by David Bayly, Kaipara Coast Plant Centre. This article was first published in the Valley Voice Lifestyle Magazine November 2020
‘How fast does it grow’ is a common question at Kaipara Coast Plant Centre, and it seems that people have a built-in mental barometer of what is an acceptable growth rate. An acceptable growth rate it turns out for trees is 1m a year. If a tree is capable of reaching the ‘magic metre’, then it has a high chance of being taken home and planted. The poor ‘slow and steady wins the race’ varieties don’t stand a chance against more vigorous varieties.
A metre a year is not always a good thing – a metre a year hedge means a lot of annual trimming, and a lot of trimming means a lot of foliage to clean up.
There are however some trees capable of far more than one metre a year.
Pine trees being an obvious example – if you want a fast-growing shade tree in your paddock, you can’t go past a pine tree – three to four metres in a year is quite possible. Yes, they are common. Yes, they are ugly. Yes, your neighbours will think you are a cheapskate who was too tight to trundle down to a big tree nursery to spend big money on a large grade tree.
But if your shade deprived stock need a big tree to shelter under within 4-5 years, a pine tree will do the job. An evergreen Magnolia would be much prettier, but if you or your stock don’t have 30 years left on your time clock, then the humble pine will do the job in almost every circumstance, and cost less than $10.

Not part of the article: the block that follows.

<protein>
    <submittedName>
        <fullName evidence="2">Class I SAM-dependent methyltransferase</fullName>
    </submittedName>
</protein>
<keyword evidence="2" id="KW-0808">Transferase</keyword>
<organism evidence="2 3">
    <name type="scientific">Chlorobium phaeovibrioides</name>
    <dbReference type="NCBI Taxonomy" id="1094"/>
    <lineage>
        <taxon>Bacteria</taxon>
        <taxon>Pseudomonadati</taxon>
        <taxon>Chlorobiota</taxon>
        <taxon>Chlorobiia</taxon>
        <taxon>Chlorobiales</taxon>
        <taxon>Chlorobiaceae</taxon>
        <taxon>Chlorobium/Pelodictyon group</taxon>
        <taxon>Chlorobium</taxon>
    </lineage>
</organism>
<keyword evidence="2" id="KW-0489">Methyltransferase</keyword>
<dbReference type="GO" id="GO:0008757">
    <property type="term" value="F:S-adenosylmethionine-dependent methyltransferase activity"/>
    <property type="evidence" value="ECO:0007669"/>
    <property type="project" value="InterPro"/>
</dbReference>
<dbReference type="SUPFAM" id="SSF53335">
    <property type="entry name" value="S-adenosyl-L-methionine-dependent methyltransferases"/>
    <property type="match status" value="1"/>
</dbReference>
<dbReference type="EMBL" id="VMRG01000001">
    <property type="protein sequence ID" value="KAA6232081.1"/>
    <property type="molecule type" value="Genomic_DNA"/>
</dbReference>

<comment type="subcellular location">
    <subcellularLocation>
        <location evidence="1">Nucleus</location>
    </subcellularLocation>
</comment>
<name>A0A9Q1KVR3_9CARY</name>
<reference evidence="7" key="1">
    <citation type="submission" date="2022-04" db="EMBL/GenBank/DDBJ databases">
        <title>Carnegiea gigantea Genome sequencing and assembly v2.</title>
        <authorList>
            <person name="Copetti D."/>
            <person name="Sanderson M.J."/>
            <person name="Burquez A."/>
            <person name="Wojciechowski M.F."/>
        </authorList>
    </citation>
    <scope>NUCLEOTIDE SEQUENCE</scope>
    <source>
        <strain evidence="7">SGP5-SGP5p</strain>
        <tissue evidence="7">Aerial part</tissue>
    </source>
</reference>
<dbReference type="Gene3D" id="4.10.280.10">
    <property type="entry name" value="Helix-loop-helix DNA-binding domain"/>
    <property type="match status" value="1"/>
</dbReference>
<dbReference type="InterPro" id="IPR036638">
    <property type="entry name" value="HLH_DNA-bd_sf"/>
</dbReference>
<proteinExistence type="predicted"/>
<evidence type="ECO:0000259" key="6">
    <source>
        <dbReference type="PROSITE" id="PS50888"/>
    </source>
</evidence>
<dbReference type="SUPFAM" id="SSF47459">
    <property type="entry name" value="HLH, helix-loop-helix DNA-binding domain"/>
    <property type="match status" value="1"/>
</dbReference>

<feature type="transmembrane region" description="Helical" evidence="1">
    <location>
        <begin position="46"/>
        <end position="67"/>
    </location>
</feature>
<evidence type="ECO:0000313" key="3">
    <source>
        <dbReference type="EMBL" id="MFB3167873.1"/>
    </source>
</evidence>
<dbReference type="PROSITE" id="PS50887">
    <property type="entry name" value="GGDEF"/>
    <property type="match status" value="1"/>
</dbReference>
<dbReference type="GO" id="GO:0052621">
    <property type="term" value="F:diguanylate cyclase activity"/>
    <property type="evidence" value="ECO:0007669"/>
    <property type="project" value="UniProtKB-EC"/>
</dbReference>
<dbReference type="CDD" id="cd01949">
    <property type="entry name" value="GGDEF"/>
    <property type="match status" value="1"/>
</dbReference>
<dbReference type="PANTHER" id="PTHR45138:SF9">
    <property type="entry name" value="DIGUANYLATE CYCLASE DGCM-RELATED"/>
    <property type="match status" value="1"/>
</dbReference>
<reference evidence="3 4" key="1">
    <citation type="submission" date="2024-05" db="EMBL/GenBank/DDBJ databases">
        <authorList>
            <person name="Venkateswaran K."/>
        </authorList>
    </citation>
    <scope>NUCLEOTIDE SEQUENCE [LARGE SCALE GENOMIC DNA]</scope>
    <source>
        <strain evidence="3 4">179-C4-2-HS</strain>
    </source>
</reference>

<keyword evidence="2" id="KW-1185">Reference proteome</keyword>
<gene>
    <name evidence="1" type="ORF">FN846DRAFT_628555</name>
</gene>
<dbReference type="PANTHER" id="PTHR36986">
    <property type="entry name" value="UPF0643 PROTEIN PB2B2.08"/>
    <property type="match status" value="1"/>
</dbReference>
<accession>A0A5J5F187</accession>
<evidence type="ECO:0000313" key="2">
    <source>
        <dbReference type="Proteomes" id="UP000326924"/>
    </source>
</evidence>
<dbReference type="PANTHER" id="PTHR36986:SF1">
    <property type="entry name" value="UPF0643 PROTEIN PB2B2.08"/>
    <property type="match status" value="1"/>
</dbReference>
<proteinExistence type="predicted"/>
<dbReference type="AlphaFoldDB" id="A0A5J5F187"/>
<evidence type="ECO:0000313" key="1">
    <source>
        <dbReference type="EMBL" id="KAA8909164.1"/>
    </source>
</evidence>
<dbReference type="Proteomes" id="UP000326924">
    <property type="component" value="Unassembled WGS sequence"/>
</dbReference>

Poplar trees also look great as a fast, tall shade tree, can comfortably hit the 3-4 metre a year growth rate in a damper soil, and at least can give you some autumn leaf colour. They do drop their leaves in winter, but at least that lets the light in, and the grass underneath will keep growing in the winter.
The overall winner in the drag race to the sky would have to be the Paulownia, also known as the Foxglove tree. Give it deep rich fertile soil, some water over summer, and a sheltered site, and a Paulownia tree can achieve a metre a month of new growth between November and March.
Widely promoted in the late 1980’s as a ‘get rich quick’ tree, with ultra-light timber similar in weight to Balsa Wood. The Paulownia never quite reached its potential to be a genuine ‘Money Tree’, partly due to poor site selection, but mainly due to the chances of getting rich quick in any horticultural, farming or forestry operation being very low.
However, given the right site, the Paulownia will give you a stunning display of beautiful large scented purple flowers in the spring (bees and tuis love them) with huge tropical looking leaves in the spring and summer, and an incredible growth rate. There are some unexpected downsides to such fast growth, but why let root suckers popping up everywhere in your garden and soft brittle branches snapping off every big wind spoil a great story!